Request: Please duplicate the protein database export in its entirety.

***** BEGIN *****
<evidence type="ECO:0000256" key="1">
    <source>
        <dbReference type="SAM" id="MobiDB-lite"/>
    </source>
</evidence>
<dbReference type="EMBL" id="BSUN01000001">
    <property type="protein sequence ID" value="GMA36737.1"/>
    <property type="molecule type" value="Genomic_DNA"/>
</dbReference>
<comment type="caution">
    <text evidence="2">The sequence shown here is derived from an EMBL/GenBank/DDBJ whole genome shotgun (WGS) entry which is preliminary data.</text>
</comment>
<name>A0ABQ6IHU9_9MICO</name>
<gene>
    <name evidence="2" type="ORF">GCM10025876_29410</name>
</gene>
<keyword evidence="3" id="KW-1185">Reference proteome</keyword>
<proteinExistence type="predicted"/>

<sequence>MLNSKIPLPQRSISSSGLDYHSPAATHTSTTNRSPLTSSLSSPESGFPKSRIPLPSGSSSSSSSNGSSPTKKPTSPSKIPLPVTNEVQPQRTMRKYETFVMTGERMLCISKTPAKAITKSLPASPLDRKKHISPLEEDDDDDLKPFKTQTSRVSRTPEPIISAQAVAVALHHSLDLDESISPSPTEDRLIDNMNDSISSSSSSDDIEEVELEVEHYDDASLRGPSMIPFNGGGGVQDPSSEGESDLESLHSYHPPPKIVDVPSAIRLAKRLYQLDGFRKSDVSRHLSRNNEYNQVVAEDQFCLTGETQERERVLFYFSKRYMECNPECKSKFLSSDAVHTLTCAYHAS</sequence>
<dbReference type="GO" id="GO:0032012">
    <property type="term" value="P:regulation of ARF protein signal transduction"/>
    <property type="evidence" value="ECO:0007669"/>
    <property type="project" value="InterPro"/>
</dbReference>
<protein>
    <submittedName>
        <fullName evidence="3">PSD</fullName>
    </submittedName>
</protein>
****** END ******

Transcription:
<evidence type="ECO:0000256" key="1">
    <source>
        <dbReference type="SAM" id="MobiDB-lite"/>
    </source>
</evidence>
<dbReference type="EMBL" id="BSUN01000001">
    <property type="protein sequence ID" value="GMA36737.1"/>
    <property type="molecule type" value="Genomic_DNA"/>
</dbReference>
<comment type="caution">
    <text evidence="2">The sequence shown here is derived from an EMBL/GenBank/DDBJ whole genome shotgun (WGS) entry which is preliminary data.</text>
</comment>
<name>A0ABQ6IHU9_9MICO</name>
<gene>
    <name evidence="2" type="ORF">GCM10025876_29410</name>
</gene>
<keyword evidence="3" id="KW-1185">Reference proteome</keyword>
<proteinExistence type="predicted"/>

<sequence>MLNSKIPLPQRSISSSGLDYHSPAATHTSTTNRSPLTSSLSSPESGFPKSRIPLPSGSSSSSSSNGSSPTKKPTSPSKIPLPVTNEVQPQRTMRKYETFVMTGERMLCISKTPAKAITKSLPASPLDRKKHISPLEEDDDDDLKPFKTQTSRVSRTPEPIISAQAVAVALHHSLDLDESISPSPTEDRLIDNMNDSISSSSSSDDIEEVELEVEHYDDASLRGPSMIPFNGGGGVQDPSSEGESDLESLHSYHPPPKIVDVPSAIRLAKRLYQLDGFRKSDVSRHLSRNNEYNQVVAEDQFCLTGETQERERVLFYFSKRYMECNPECKSKFLSSDAVHTLTCAYHAS</sequence>
<dbReference type="GO" id="GO:0032012">
    <property type="term" value="P:regulation of ARF protein signal transduction"/>
    <property type="evidence" value="ECO:0007669"/>
    <property type="project" value="InterPro"/>
</dbReference>
<protein>
    <submittedName>
        <fullName evidence="3">PSD</fullName>
    </submittedName>
</protein>